Project description:Primary sclerosing cholangitis (PSC) is a progressive disease of the liver characterized by inflammation and destruction of the intra- and/or extra-hepatic bile ducts, leading to fibrosis and ultimately liver failure, cirrhosis and an increased risk of malignancy. The etiology of PSC is unclear. It is often associated with the inflammatory bowel diseases (IBD), particularly Ulcerative Colitis (UC); up to 75% of PSC patients have UC. PSC is more prevalent in men than in women. Ursodeoxycholic acid (UDCA) has been extensively studied in PSC in randomized clinical trials but failed to show a positive impact on the natural course of the disease. Currently, there is no effective medical therapy for PSC, and the majority of patients will eventually require liver transplantation. PSC is one of the leading indications for liver transplantation. In this paper, we review the current research on the potential therapeutic agents for the treatment of PSC.
Project description:OBJECTIVE: Acoustic radiation force impulse (ARFI) is a new software-based technique that evaluates liver stiffness during B-mode ultrasonography. The purpose of this study was to evaluate the accuracy of ARFI in distinguishing patients with chronic autoimmune liver disease from healthy subjects. MATERIAL AND METHODS: We enrolled 9 adult patients (8 women, 1 man; age 48.1 ± 12.8 years) with chronic autoimmune disease (primary biliary cirrhosis (PBC, n = 3), autoimmune hepatitis (AIH, n = 2), primary sclerosing cholangitis (PSC, n = 1) and overlap syndromes, (n = 3) who underwent a liver biopsy and 11 healthy volunteers (age 34.7 ± 10.4 years; 7 women, 4 men). Liver stiffness was evaluated and expressed as the shear wave velocity (SWV) in m/sec. We used a US scanner Siemens-Acuson S2000, evaluating the right liver lobe and the left liver lobe. RESULTS: THE SWV WAS SIGNIFICANTLY HIGHER IN CASES (RIGHT LOBE: 1.51 ± 0.44; left lobe: 1.57 ± 0.40) than in controls (right lobe: 1.08 ± 0.10; left lobe: 1.12 ± 0.13) (right lobe: P = 0.002; left lobe: P = 0.013). We found no significant correlation between right and left lobe SWVs in cases (P = 0.779) or controls (P = 0.385). The SWV cut-off that best distinguished cases from controls was 1.25 m/sec (accuracy: AUC=0.885; sensitivity: 70.6%; specificity: 95.5%). CONCLUSIONS: ARFI elastography is a noninvasive ultrasonographic technique that can differentiate healthy subjects from patients with fibrotic stages of chronic liver disease.
Project description:The gut-liver axis describes the complex interactions between gut microbiota, the small and large bowel, the immune system and the liver. Current evidence associates abnormalities within the gut-liver axis with liver disease such as primary sclerosing cholangitis (PSC). PSC is believed to be an immune-mediated disease though the exact mechanism of its pathogenesis remains unknown. Here, we report a case of a 66 -year-old woman with treatment-resistant ulcerative colitis and PSC which continued to be active following subtotal colectomy. Interestingly, her PSC achieved full remission after proctectomy for treatment-resistant proctitis in the rectal stump. This case report supports existing hypotheses that PSC is an immune-mediated disease triggered by antigens within the gut. More notably, it suggests the yet unidentified pathogens may be localised to the lower gastrointestinal tract including the rectum.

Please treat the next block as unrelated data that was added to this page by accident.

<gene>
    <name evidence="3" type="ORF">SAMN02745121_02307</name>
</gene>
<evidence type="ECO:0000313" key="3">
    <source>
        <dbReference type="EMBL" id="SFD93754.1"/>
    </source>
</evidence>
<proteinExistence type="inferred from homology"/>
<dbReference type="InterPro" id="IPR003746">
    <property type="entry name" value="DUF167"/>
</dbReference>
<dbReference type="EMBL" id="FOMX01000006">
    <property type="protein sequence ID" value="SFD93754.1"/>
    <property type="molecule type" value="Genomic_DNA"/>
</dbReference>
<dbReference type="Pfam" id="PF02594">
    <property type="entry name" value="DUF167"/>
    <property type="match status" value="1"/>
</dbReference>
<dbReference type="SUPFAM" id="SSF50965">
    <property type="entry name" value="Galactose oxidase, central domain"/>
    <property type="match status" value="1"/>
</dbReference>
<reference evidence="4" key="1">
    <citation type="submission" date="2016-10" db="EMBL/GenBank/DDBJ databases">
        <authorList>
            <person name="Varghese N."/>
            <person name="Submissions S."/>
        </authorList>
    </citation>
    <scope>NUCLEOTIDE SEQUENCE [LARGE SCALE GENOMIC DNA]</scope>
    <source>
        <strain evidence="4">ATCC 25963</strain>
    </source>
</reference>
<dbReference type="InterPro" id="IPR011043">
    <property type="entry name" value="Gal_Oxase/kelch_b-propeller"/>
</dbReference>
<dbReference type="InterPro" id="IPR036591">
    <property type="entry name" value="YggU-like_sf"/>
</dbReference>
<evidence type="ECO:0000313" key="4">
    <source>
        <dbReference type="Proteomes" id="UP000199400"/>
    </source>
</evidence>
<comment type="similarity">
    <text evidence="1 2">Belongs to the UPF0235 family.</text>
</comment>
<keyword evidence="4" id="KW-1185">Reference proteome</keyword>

Project description:Primary sclerosing cholangitis [PSC] is an idiopathic chronic disorder of the hepatobiliary system associated with inflammatory bowel disease [IBD], mainly ulcerative colitis [UC]. Colitis in patients with PSC and UC [PSC-UC] exhibits characteristic features and is linked to increased colon cancer risk. Genetic studies have identified immune-related susceptibility genes that only partially overlap with those involved in IBD. These observations suggest that PSC-UC may represent a distinct form of IBD. It remains to be elucidated whether different immune mechanisms are involved in colitis in these patients. We aimed to evaluate systemic and intestinal T cell and innate lymphoid cell [ILC] responses, previously associated with IBD, in patients with PSC-UC compared with patients with UC and healthy controls.Blood samples and colorectal biopsies were collected from patients with PSC-UC, patients with UC, and healthy controls. T cell and ILC phenotypes were analysed by multicolour flow cytometry.Chemokine receptor [CCR] profiling of circulating T cells showed decreased CCR6-CXCR3+ Th1 cells in PSC-UC, but increased CCR6-CCR4+ Th2 cells only in UC, whereas increased CCR6+CCR4+ Th17 cells were found in both patient groups compared with healthy controls. Increased frequencies of IFN-? secreting T cells were found in the colon of patients with PSC-UC compared with UC. Interestingly, we observed accumulation of ILC in the colon in PSC-UC.Our study suggests that PSC-UC represents a different immunological disorder from UC, characterised by increased intestinal Th1 and ILC responses. These results provide further evidence that PSC-UC may represent a distinct form of IBD.